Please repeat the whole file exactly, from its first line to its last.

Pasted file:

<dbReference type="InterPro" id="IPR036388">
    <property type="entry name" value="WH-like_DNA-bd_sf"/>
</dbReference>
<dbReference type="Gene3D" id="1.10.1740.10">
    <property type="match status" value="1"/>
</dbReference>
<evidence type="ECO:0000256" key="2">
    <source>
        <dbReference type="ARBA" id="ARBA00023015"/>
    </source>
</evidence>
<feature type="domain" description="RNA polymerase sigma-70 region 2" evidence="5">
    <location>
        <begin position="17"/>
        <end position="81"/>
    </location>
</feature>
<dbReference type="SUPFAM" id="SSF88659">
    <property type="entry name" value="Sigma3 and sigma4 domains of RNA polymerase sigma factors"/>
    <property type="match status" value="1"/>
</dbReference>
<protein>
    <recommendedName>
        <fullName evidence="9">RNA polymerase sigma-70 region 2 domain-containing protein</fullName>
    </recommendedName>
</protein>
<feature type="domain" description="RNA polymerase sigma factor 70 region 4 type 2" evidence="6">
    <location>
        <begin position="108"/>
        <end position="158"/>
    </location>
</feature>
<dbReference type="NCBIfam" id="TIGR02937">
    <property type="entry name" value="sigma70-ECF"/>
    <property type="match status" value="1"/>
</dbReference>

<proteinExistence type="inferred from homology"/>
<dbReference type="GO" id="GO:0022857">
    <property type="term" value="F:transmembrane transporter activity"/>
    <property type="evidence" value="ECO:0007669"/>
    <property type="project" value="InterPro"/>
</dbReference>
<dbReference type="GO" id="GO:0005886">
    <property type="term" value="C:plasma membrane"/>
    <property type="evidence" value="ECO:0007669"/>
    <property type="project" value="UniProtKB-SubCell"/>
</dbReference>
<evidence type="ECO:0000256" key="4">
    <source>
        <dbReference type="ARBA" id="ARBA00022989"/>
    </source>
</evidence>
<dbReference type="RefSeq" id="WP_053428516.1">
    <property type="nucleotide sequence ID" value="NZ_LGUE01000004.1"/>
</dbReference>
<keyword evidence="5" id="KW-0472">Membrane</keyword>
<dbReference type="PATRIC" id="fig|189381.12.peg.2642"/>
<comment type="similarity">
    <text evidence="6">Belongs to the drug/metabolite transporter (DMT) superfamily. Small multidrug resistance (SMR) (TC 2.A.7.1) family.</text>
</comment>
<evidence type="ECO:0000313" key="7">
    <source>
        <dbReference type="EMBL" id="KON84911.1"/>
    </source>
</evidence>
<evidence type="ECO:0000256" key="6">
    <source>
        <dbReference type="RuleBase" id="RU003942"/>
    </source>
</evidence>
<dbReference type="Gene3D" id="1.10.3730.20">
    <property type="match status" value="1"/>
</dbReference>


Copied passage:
<dbReference type="InterPro" id="IPR036388">
    <property type="entry name" value="WH-like_DNA-bd_sf"/>
</dbReference>
<dbReference type="Gene3D" id="1.10.1740.10">
    <property type="match status" value="1"/>
</dbReference>
<evidence type="ECO:0000256" key="2">
    <source>
        <dbReference type="ARBA" id="ARBA00023015"/>
    </source>
</evidence>
<feature type="domain" description="RNA polymerase sigma-70 region 2" evidence="5">
    <location>
        <begin position="17"/>
        <end position="81"/>
    </location>
</feature>
<dbReference type="SUPFAM" id="SSF88659">
    <property type="entry name" value="Sigma3 and sigma4 domains of RNA polymerase sigma factors"/>
    <property type="match status" value="1"/>
</dbReference>
<protein>
    <recommendedName>
        <fullName evidence="9">RNA polymerase sigma-70 region 2 domain-containing protein</fullName>
    </recommendedName>
</protein>
<feature type="domain" description="RNA polymerase sigma factor 70 region 4 type 2" evidence="6">
    <location>
        <begin position="108"/>
        <end position="158"/>
    </location>
</feature>
<dbReference type="NCBIfam" id="TIGR02937">
    <property type="entry name" value="sigma70-ECF"/>
    <property type="match status" value="1"/>
</dbReference>

<proteinExistence type="inferred from homology"/>
<dbReference type="GO" id="GO:0022857">
    <property type="term" value="F:transmembrane transporter activity"/>
    <property type="evidence" value="ECO:0007669"/>
    <property type="project" value="InterPro"/>
</dbReference>
<dbReference type="GO" id="GO:0005886">
    <property type="term" value="C:plasma membrane"/>
    <property type="evidence" value="ECO:0007669"/>
    <property type="project" value="UniProtKB-SubCell"/>
</dbReference>
<evidence type="ECO:0000256" key="4">
    <source>
        <dbReference type="ARBA" id="ARBA00022989"/>
    </source>
</evidence>
<dbReference type="RefSeq" id="WP_053428516.1">
    <property type="nucleotide sequence ID" value="NZ_LGUE01000004.1"/>
</dbReference>
<keyword evidence="5" id="KW-0472">Membrane</keyword>
<dbReference type="PATRIC" id="fig|189381.12.peg.2642"/>
<comment type="similarity">
    <text evidence="6">Belongs to the drug/metabolite transporter (DMT) superfamily. Small multidrug resistance (SMR) (TC 2.A.7.1) family.</text>
</comment>
<evidence type="ECO:0000313" key="7">
    <source>
        <dbReference type="EMBL" id="KON84911.1"/>
    </source>
</evidence>
<evidence type="ECO:0000256" key="6">
    <source>
        <dbReference type="RuleBase" id="RU003942"/>
    </source>
</evidence>
<dbReference type="Gene3D" id="1.10.3730.20">
    <property type="match status" value="1"/>
</dbReference>